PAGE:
SB1342, the “Eavesdropping Bill” Explained

There was a lot of important legislation considered (and not) during the recently ended Veto session in Springfield. In addition, we adjourned sine die, which means that the 98th General Assembly is officially over. There will be no more legislative actions until the new 99th General Assembly is sworn in on January 14th.

One of the bills that we passed overwhelmingly has generated a lot of attention. The bill is Senate Bill 1342, sponsored by Sen. Kwame Raoul and Rep. Elaine Nekritz; the so-called “eavesdropping” bill. I voted “aye” on this bill.

A constituent of mine emailed me, concerned that the bill makes it a felony to record police actions. The person said that they heard this on social media. I told the person that if one relies on social media to explain complex pieces of legislation, then we’re all in trouble.

Complex legal issues require complex and lengthy statutory guidelines; SB 1342 is one of them.  Yes, the police still can be recorded.  The allowing of “two party” consent, that this bill requires, doesn’t rise to filming an arrest or police beating for example.  Why?  Because a public official (the cop) in the course of their job (in the public) cannot reasonably expect privacy in that context.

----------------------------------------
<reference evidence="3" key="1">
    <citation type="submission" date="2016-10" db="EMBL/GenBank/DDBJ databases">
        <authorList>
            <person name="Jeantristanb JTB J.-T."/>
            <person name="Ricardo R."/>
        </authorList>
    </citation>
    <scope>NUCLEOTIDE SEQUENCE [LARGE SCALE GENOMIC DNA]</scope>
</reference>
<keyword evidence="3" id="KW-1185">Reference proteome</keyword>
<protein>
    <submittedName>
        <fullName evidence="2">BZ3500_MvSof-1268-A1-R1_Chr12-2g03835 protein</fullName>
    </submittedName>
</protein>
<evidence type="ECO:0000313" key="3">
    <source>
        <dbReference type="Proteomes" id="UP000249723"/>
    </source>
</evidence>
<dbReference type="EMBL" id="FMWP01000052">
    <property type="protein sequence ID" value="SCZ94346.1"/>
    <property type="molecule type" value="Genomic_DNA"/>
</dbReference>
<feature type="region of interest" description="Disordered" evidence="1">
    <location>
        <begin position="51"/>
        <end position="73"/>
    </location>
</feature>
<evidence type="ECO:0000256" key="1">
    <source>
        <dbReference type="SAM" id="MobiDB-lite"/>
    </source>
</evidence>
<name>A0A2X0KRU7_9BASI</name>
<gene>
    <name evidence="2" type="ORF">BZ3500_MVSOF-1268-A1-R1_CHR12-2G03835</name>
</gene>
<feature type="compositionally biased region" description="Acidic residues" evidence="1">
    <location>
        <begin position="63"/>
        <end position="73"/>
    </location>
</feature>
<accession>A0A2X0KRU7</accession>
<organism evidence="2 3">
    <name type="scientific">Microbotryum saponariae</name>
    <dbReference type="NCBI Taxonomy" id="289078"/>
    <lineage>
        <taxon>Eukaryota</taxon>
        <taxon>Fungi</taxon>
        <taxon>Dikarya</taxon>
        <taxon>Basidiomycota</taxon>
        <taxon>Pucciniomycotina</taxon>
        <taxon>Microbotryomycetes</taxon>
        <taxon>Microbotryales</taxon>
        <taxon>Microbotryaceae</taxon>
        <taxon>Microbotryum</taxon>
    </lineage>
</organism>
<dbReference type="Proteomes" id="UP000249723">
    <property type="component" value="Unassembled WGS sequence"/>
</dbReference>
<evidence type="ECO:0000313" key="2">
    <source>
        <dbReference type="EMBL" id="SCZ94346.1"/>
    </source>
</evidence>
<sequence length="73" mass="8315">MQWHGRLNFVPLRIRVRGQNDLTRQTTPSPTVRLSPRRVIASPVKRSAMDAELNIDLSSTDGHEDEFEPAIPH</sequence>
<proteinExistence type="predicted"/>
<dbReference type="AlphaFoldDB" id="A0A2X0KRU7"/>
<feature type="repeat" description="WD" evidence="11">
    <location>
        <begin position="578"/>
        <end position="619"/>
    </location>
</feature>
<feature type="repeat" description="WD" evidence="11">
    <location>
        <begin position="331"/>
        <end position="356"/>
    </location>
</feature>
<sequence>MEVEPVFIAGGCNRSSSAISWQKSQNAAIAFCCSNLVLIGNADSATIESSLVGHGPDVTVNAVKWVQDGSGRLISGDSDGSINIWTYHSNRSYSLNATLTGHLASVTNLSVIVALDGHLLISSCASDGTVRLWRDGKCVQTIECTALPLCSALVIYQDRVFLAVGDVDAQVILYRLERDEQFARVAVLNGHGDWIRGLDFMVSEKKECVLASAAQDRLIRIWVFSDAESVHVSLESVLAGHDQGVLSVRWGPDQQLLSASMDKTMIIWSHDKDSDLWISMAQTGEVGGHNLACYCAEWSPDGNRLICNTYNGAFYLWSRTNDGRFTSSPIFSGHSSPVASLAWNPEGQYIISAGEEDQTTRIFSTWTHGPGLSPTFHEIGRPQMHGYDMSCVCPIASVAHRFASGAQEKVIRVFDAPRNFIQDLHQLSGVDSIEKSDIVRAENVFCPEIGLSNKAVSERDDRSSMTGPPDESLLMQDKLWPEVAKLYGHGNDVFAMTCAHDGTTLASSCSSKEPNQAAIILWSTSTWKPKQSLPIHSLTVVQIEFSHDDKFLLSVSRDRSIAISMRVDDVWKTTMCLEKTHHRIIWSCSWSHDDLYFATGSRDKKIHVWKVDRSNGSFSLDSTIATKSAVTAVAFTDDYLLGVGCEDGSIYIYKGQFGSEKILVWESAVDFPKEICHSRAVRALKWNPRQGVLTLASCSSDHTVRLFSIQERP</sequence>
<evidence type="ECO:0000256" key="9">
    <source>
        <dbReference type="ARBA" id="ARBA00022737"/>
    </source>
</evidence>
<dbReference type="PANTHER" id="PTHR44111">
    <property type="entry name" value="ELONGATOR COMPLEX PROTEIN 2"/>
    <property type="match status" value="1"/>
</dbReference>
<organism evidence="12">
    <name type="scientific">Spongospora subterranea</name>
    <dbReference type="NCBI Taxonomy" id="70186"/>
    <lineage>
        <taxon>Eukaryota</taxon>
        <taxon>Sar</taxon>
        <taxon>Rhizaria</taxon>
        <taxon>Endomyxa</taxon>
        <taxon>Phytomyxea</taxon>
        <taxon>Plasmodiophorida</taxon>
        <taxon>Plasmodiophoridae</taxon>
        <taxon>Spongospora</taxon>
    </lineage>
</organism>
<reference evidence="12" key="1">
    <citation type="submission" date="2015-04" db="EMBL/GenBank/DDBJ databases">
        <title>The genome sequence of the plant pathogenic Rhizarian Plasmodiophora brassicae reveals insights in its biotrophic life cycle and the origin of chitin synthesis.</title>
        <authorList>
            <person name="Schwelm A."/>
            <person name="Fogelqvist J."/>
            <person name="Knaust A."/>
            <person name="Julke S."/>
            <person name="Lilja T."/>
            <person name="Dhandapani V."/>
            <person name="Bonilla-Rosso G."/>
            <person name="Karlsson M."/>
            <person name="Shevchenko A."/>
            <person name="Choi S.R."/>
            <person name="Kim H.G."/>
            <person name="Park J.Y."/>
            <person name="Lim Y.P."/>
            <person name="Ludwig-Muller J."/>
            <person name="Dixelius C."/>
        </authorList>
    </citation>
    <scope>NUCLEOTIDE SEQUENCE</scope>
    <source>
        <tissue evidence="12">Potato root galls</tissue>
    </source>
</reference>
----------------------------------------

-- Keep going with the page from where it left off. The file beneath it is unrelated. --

This bill was passed based upon Illinois’ previous eavesdropping law being held as unconstitutional.  Therefore, something that would pass constitutional muster had to be passed.  Actually, even illegally eavesdropping a police officer has a reduced penalty under this bill.

There’s some things in this bill that I don’t like.  The ACLU doesn’t either.  The American Civil Liberties Union lauded the bill for restoring private conversation protections and for making it legal to record police officers while on duty. The May 2012 NATO summit in Chicago, developed the issue of eavesdropping and other concerns.

The ACLU however objected to an expansion of investigations that the police may eavesdrop without a warrant. But these are the most heinous of crimes; murder, criminal sexual assault and similar offenses. Most citizens should not worry about being included in that class of potential recordees. Actually, that inclusion was a trade-off to get the bill passed.

No bill is perfect, and factions with a particular ideology have to understand that all sides have to be considered in agreed legislation. I think that most reasonable people, in this age of electronic communication, would welcome barring individuals from secretly recording conversations between two parties, intended to be private. That is the jist of what this bill does. It presently is on the desk of Governor Quinn.

Al Riley
Assistant Majority Leader
State Representative, 38th District